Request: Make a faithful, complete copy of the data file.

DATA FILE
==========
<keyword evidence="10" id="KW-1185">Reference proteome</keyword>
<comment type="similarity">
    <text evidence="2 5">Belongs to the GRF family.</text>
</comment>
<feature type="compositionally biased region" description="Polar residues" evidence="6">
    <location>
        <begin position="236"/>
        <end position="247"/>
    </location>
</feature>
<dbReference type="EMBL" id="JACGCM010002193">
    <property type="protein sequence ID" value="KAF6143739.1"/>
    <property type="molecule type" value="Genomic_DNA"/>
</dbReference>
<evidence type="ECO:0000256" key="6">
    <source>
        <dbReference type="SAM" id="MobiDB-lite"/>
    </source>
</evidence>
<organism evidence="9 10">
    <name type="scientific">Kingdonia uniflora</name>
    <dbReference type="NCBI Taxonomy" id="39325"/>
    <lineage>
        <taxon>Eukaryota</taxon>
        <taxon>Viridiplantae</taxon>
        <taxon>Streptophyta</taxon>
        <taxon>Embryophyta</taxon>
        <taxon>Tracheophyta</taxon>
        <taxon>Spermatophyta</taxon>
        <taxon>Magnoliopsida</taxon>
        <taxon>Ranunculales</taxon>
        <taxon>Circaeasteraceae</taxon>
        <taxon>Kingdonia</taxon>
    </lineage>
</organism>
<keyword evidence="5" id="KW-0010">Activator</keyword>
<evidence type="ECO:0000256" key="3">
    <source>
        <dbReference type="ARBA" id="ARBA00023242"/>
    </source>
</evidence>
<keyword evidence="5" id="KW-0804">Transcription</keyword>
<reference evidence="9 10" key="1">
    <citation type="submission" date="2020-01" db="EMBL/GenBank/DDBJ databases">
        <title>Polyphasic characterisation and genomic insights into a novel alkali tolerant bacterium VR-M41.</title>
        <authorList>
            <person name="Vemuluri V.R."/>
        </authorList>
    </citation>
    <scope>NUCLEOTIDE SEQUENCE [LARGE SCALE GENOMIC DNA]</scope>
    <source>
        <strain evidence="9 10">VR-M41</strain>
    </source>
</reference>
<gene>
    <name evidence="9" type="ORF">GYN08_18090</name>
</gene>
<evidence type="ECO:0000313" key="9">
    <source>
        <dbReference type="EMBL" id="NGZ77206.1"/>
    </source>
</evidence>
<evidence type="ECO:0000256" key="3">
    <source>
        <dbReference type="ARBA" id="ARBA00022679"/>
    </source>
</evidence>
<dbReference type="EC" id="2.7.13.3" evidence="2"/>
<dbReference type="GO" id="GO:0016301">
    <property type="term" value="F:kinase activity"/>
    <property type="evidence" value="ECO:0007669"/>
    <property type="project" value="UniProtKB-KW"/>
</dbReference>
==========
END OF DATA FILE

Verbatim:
<keyword evidence="10" id="KW-1185">Reference proteome</keyword>
<comment type="similarity">
    <text evidence="2 5">Belongs to the GRF family.</text>
</comment>
<feature type="compositionally biased region" description="Polar residues" evidence="6">
    <location>
        <begin position="236"/>
        <end position="247"/>
    </location>
</feature>
<dbReference type="EMBL" id="JACGCM010002193">
    <property type="protein sequence ID" value="KAF6143739.1"/>
    <property type="molecule type" value="Genomic_DNA"/>
</dbReference>
<evidence type="ECO:0000256" key="6">
    <source>
        <dbReference type="SAM" id="MobiDB-lite"/>
    </source>
</evidence>
<organism evidence="9 10">
    <name type="scientific">Kingdonia uniflora</name>
    <dbReference type="NCBI Taxonomy" id="39325"/>
    <lineage>
        <taxon>Eukaryota</taxon>
        <taxon>Viridiplantae</taxon>
        <taxon>Streptophyta</taxon>
        <taxon>Embryophyta</taxon>
        <taxon>Tracheophyta</taxon>
        <taxon>Spermatophyta</taxon>
        <taxon>Magnoliopsida</taxon>
        <taxon>Ranunculales</taxon>
        <taxon>Circaeasteraceae</taxon>
        <taxon>Kingdonia</taxon>
    </lineage>
</organism>
<keyword evidence="5" id="KW-0010">Activator</keyword>
<evidence type="ECO:0000256" key="3">
    <source>
        <dbReference type="ARBA" id="ARBA00023242"/>
    </source>
</evidence>
<keyword evidence="5" id="KW-0804">Transcription</keyword>
<reference evidence="9 10" key="1">
    <citation type="submission" date="2020-01" db="EMBL/GenBank/DDBJ databases">
        <title>Polyphasic characterisation and genomic insights into a novel alkali tolerant bacterium VR-M41.</title>
        <authorList>
            <person name="Vemuluri V.R."/>
        </authorList>
    </citation>
    <scope>NUCLEOTIDE SEQUENCE [LARGE SCALE GENOMIC DNA]</scope>
    <source>
        <strain evidence="9 10">VR-M41</strain>
    </source>
</reference>
<gene>
    <name evidence="9" type="ORF">GYN08_18090</name>
</gene>
<evidence type="ECO:0000313" key="9">
    <source>
        <dbReference type="EMBL" id="NGZ77206.1"/>
    </source>
</evidence>
<evidence type="ECO:0000256" key="3">
    <source>
        <dbReference type="ARBA" id="ARBA00022679"/>
    </source>
</evidence>
<dbReference type="EC" id="2.7.13.3" evidence="2"/>
<dbReference type="GO" id="GO:0016301">
    <property type="term" value="F:kinase activity"/>
    <property type="evidence" value="ECO:0007669"/>
    <property type="project" value="UniProtKB-KW"/>
</dbReference>